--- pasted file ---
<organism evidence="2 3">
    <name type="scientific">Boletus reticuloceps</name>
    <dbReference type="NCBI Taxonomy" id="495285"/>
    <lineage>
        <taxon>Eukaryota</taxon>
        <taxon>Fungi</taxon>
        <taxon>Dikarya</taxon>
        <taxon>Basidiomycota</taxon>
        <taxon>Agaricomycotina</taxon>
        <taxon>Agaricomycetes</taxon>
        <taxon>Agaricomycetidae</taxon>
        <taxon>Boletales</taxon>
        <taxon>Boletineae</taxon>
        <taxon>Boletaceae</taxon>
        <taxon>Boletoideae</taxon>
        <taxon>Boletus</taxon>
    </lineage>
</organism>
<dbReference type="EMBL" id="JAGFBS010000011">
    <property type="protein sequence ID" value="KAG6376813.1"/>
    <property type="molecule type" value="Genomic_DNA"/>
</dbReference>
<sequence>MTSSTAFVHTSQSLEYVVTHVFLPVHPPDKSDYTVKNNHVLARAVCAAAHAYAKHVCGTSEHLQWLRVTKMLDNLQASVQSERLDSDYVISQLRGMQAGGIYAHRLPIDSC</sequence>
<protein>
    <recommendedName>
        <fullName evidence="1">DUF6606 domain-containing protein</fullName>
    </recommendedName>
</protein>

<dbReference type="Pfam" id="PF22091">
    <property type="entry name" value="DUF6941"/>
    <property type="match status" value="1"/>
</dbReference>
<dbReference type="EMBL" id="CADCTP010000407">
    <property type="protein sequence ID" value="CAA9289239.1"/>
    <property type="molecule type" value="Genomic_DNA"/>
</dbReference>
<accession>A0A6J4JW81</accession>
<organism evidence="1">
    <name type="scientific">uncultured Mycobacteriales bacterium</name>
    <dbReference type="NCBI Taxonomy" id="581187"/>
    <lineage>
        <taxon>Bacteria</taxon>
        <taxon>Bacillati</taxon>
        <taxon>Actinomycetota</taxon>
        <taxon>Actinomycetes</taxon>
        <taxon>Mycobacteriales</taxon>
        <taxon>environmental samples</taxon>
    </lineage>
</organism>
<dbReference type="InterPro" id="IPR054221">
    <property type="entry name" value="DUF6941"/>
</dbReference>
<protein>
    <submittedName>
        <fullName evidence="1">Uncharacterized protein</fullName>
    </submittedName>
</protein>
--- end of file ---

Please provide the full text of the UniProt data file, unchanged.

<organism evidence="2 3">
    <name type="scientific">Boletus reticuloceps</name>
    <dbReference type="NCBI Taxonomy" id="495285"/>
    <lineage>
        <taxon>Eukaryota</taxon>
        <taxon>Fungi</taxon>
        <taxon>Dikarya</taxon>
        <taxon>Basidiomycota</taxon>
        <taxon>Agaricomycotina</taxon>
        <taxon>Agaricomycetes</taxon>
        <taxon>Agaricomycetidae</taxon>
        <taxon>Boletales</taxon>
        <taxon>Boletineae</taxon>
        <taxon>Boletaceae</taxon>
        <taxon>Boletoideae</taxon>
        <taxon>Boletus</taxon>
    </lineage>
</organism>
<dbReference type="EMBL" id="JAGFBS010000011">
    <property type="protein sequence ID" value="KAG6376813.1"/>
    <property type="molecule type" value="Genomic_DNA"/>
</dbReference>
<sequence>MTSSTAFVHTSQSLEYVVTHVFLPVHPPDKSDYTVKNNHVLARAVCAAAHAYAKHVCGTSEHLQWLRVTKMLDNLQASVQSERLDSDYVISQLRGMQAGGIYAHRLPIDSC</sequence>
<protein>
    <recommendedName>
        <fullName evidence="1">DUF6606 domain-containing protein</fullName>
    </recommendedName>
</protein>

<dbReference type="Pfam" id="PF22091">
    <property type="entry name" value="DUF6941"/>
    <property type="match status" value="1"/>
</dbReference>
<dbReference type="EMBL" id="CADCTP010000407">
    <property type="protein sequence ID" value="CAA9289239.1"/>
    <property type="molecule type" value="Genomic_DNA"/>
</dbReference>
<accession>A0A6J4JW81</accession>
<organism evidence="1">
    <name type="scientific">uncultured Mycobacteriales bacterium</name>
    <dbReference type="NCBI Taxonomy" id="581187"/>
    <lineage>
        <taxon>Bacteria</taxon>
        <taxon>Bacillati</taxon>
        <taxon>Actinomycetota</taxon>
        <taxon>Actinomycetes</taxon>
        <taxon>Mycobacteriales</taxon>
        <taxon>environmental samples</taxon>
    </lineage>
</organism>
<dbReference type="InterPro" id="IPR054221">
    <property type="entry name" value="DUF6941"/>
</dbReference>
<protein>
    <submittedName>
        <fullName evidence="1">Uncharacterized protein</fullName>
    </submittedName>
</protein>